Harsh inner critics and runaway brains

The Sparkle Experiment small creative play equals connection

Self-judgement can quickly show up when you start making art. The small whispers of “you’re no good,” “don’t waste your time” or “you can’t improve.” Self-judgment, or the inner critic, can paralyse progress if you believe the stories it spins. It wants to minimise ‘danger’ because the mind feels threatened attempting anything new or unfamiliar and so seek safety in the known and predicatable (in this case not making any art). Shaun McNiff in Imagination in Action argues “The inhibition to act in unfamiliar or apparently strange ways combined with the harsh inner critic is the most essential one-two punch of repression, and for the most part it resides completely within the person, manifesting itself with great power even in situations unconditionally supporting creative expression.” But it’s not just beginner art-makers who suffer from the harsh inner critic’s feedback. “Even the most accomplished artists are stricken when approaching creative expression.”

So how do we overcome this? “Suspend judgement” McNiff suggests. “We all need egos to help in the making of decisions, and arguably artists require ego strength to persist in the face of obstacles, but during the process of insisting the formative forces of expression, ego (and its tendencies towards control) restricts the free and unplanned circulation of possibilities.”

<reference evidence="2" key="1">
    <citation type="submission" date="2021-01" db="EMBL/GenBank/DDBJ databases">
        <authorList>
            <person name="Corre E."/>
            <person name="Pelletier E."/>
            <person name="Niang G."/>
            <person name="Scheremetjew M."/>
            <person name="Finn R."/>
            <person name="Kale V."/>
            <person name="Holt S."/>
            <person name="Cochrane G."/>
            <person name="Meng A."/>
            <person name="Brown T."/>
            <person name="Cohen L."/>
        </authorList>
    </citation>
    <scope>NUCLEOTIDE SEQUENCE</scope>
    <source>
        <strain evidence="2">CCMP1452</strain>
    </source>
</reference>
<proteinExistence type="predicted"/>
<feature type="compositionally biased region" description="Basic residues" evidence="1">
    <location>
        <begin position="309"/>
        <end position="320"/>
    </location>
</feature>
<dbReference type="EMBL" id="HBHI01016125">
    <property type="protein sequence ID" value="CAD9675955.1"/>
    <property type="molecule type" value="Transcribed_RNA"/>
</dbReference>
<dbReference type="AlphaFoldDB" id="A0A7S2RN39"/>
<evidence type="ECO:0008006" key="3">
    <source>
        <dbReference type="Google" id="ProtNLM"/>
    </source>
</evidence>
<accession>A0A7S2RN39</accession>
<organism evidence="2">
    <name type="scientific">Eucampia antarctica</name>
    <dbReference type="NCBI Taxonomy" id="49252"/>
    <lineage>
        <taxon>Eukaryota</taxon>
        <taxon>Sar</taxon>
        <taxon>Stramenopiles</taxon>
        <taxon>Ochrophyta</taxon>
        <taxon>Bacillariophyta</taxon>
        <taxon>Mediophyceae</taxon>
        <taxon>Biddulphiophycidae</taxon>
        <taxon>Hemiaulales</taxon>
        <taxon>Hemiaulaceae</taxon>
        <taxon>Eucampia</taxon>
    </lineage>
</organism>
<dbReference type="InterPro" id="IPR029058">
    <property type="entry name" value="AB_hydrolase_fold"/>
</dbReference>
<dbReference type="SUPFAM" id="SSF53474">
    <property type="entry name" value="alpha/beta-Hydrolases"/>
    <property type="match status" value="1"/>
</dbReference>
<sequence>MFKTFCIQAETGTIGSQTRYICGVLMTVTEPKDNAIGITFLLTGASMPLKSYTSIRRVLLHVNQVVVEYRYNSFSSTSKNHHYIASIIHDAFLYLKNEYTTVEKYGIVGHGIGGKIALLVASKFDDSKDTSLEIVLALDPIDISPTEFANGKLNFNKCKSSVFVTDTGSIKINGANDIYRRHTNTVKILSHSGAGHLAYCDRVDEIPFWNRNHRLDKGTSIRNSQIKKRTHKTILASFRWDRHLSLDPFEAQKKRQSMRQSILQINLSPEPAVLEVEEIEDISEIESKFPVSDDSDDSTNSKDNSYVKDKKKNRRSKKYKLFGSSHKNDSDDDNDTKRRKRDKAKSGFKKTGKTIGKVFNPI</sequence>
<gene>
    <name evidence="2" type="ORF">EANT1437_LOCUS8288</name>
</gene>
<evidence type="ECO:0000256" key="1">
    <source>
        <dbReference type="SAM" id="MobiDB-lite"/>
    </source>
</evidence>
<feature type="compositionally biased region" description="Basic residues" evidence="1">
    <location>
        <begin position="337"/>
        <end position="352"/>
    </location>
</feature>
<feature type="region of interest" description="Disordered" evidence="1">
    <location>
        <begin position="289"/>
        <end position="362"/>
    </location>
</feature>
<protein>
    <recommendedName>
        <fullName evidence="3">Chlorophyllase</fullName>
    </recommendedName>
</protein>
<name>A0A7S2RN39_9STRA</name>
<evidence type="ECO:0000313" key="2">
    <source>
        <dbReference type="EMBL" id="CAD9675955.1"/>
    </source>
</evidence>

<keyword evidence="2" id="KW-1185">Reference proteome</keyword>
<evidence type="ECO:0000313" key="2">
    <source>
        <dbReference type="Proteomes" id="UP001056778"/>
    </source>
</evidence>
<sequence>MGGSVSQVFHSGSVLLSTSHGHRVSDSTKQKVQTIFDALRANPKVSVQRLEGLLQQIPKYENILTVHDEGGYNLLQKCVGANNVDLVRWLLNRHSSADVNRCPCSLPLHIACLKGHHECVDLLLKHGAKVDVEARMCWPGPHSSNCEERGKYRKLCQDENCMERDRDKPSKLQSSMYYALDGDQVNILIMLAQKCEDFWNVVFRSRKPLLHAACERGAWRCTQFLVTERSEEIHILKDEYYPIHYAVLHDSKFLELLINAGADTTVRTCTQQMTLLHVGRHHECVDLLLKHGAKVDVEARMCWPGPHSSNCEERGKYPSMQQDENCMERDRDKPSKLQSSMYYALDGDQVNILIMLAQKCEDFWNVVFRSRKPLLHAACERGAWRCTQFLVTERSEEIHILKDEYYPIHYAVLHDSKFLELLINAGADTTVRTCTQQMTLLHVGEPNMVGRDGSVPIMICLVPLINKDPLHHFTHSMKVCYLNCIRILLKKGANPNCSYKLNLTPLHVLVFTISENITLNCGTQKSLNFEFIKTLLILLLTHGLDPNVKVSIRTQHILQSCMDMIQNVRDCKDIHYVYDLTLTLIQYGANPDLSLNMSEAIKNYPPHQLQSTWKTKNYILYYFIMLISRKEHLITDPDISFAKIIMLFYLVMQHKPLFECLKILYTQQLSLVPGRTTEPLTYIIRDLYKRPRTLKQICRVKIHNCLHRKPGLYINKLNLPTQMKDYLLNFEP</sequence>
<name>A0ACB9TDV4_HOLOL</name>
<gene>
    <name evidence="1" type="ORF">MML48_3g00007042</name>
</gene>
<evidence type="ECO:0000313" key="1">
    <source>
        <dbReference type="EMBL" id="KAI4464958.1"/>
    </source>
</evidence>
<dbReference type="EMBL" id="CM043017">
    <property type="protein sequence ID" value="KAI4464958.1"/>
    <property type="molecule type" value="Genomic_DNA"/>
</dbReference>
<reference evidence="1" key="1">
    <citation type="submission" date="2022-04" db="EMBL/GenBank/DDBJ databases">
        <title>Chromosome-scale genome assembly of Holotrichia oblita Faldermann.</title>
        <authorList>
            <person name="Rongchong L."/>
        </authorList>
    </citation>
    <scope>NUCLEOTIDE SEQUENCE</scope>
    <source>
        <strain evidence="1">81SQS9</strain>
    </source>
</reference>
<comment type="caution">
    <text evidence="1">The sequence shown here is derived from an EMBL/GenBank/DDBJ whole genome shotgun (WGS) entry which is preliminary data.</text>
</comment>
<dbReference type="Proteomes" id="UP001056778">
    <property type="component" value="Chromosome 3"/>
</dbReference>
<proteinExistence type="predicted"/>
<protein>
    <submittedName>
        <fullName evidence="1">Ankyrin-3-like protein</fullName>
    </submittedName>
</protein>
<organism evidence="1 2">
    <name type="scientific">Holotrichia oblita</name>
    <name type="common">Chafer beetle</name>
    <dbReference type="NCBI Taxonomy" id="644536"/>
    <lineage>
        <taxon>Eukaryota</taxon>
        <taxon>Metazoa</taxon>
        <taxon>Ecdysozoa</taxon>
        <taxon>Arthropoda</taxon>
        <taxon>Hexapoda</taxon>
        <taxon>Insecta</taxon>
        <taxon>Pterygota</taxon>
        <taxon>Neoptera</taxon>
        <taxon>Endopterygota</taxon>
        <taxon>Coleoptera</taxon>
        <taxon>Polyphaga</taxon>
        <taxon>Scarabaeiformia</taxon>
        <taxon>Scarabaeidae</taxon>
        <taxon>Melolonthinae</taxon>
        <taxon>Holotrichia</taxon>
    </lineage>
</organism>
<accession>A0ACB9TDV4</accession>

Our brains really do have a mind of their own and that’s why you can’t believe every judgmental thought they tell you. Adyashanti on Oprah’s Supersoul podcast talks about a dream world where we live “primarily in our brains.” He asks us to question “What am I, before my thoughts, before my memories, before my ideas about myself, good and bad and indifferent?” After discovering a quiet space, “our minds do not know what do do with that. So they tend to run away, they go back to the mind.”

The mind is programmed to think a certain way and can run away from you so how do we quiet the mind to access our creative potential? Question judgemental thoughts. See them as a concerned but overdramatic and repressive voice that doesn’t know what’s best when it comes to your creativity. It’s not easy to do, but with practice comes confidence and freedom.

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